Whitney Houston performed the “Star-Spangled Banner” at the 1991 Super Bowl. It’s considered one of the greatest performances of the anthem ever. Recently, homemade footage capturing some folks’ real-time reactions to the performance has emerged. Let’s take a look and learn why it’s all so important.
The 1991 Super Bowl
The United States was feeling especially patriotic as the Buffalo Bills and New York Giants prepared for Super Bowl XXV. Operation Desert Storm began 10 days before kickoff, causing rumors that the game would be delayed. The NFL decided to proceed as scheduled.
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The Gulf War overshadowed much of the event. Pepsi and Coca-Cola pulled some planned contests over fears it could overwhelm American telephone communications. ABC chose not to air the New Kids On The Block halftime show live in favor of a news update courtesy of Peter Jennings. It’s almost unthinkable now that the halftime show could be preempted by anything, but there were far more important things to worry about.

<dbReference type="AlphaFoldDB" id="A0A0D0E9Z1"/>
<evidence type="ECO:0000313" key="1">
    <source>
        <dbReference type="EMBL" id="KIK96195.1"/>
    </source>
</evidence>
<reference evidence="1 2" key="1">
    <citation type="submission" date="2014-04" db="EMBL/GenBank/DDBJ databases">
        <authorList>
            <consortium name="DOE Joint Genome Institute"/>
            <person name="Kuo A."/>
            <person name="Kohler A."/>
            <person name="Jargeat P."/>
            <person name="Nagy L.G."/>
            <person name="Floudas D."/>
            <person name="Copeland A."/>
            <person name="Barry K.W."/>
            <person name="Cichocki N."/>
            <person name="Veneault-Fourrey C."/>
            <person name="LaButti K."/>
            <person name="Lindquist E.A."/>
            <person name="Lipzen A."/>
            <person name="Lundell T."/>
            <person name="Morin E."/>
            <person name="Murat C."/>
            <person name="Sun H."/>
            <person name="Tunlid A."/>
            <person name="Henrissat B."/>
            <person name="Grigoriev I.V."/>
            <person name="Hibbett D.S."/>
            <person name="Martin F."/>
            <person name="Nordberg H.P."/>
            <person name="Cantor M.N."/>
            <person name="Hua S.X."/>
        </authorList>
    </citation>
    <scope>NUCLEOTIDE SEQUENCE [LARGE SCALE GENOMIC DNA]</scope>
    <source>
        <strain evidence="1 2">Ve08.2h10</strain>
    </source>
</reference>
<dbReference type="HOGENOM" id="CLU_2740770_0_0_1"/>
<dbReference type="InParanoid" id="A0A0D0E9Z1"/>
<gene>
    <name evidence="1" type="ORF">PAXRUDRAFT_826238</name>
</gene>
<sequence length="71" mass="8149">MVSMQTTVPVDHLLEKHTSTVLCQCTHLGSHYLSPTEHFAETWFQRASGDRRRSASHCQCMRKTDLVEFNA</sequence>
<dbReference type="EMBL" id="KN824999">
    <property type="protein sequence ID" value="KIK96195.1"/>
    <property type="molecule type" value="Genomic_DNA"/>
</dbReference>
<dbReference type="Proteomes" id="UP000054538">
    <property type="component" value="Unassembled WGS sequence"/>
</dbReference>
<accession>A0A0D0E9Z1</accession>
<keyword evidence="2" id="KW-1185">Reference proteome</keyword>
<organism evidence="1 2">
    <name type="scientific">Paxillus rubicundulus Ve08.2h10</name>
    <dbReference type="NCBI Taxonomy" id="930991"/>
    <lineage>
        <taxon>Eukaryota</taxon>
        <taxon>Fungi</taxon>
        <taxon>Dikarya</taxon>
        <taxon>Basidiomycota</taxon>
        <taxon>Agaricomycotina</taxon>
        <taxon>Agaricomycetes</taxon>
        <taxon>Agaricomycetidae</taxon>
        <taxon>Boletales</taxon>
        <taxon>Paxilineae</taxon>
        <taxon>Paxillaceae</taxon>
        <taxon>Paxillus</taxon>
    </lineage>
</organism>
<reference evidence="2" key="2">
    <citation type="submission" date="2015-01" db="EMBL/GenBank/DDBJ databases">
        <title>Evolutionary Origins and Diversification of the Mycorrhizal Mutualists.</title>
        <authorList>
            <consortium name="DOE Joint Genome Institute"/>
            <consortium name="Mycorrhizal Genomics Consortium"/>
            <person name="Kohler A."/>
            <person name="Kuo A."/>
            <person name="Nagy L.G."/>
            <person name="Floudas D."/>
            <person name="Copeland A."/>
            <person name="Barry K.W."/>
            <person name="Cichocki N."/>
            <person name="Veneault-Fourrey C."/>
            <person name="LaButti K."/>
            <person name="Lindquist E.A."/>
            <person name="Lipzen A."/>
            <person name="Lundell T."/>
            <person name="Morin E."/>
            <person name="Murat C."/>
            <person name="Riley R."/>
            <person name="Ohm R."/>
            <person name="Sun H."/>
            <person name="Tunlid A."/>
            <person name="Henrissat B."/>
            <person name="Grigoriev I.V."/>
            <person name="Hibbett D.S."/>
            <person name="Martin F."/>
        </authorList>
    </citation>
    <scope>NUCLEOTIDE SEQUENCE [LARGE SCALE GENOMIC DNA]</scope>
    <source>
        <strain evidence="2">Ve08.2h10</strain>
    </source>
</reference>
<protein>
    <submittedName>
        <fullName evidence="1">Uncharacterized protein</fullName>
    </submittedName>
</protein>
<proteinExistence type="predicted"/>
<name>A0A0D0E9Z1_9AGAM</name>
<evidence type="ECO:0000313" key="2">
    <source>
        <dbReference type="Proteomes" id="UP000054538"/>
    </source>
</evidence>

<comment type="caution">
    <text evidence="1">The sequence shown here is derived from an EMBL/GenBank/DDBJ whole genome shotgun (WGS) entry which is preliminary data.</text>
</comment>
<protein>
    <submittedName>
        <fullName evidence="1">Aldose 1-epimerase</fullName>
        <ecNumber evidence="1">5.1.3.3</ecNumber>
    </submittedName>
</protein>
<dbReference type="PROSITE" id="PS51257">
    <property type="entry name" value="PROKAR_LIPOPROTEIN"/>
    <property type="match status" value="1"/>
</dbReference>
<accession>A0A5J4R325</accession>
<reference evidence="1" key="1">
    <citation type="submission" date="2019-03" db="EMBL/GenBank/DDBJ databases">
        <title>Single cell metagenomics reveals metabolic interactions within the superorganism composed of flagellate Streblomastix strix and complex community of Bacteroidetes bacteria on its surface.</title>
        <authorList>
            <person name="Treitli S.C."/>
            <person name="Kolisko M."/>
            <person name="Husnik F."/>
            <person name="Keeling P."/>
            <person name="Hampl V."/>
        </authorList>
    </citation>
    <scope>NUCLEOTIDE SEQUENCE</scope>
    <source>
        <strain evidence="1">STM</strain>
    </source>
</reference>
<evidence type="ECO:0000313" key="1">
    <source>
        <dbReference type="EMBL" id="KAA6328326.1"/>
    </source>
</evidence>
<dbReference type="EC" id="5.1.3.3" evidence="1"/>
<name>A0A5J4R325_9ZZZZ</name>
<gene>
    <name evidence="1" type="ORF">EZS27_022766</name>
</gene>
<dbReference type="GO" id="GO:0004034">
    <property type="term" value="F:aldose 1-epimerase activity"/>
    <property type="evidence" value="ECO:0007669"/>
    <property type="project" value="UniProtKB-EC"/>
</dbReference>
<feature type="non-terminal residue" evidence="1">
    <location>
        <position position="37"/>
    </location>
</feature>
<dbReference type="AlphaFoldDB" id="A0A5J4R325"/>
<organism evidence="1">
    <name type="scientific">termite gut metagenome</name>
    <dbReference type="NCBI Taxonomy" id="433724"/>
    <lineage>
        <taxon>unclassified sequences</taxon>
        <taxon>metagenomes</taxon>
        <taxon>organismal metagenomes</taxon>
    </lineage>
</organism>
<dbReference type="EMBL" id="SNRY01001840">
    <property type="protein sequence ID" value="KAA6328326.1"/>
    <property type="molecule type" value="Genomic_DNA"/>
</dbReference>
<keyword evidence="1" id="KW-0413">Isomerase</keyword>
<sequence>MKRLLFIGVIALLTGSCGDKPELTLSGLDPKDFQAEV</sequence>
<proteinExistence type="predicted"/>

Whitney Houston Takes The Field
Before kick-off, Houston arrived on the field at Tampa Stadium clad in a red, white, and blue jumper. Backed by the Florida Orchestra, she belted out the “Star-Spangled Banner.” The rendition has gone down in history as one of the greatest of all time. Houston’s voice mixed with the patriotic fervor made for an instantly legendary moment.
Emphasis on the word instantly there. Home video recorded during the 1991 performance has come to light of a family gawking at the sight on screen. It’s a great video of a great moment.
It’s nothing short of remarkable that this footage has even survived. America’s Funniest Home Videos began its weekly run in 1990, so the concept of home movies was still in its infancy. It’s not like today where every second of every day is recorded somewhere—yet somehow, this video still exists.
Unbeknownst to members of the live audience, they weren’t hearing Houston’s live performance. She was singing into the microphone, but it was turned off. Instead, an earlier recording was played. That’s right, Houston was lip-syncing. Her crew thought her voice could be drowned out by the rowdy crowd and jets.
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The Houston version of “Star-Spangled Banner” was soon released as a charity single with benefits going to families of soldiers involved in the Gulf War. It peaked at number 20 on the Hot 100, making Houston one of the only artists ever to chart with the national anthem. The single was re-released after 9/11, and it’s gone down as one of the greatest musical moments in Super Bowl history.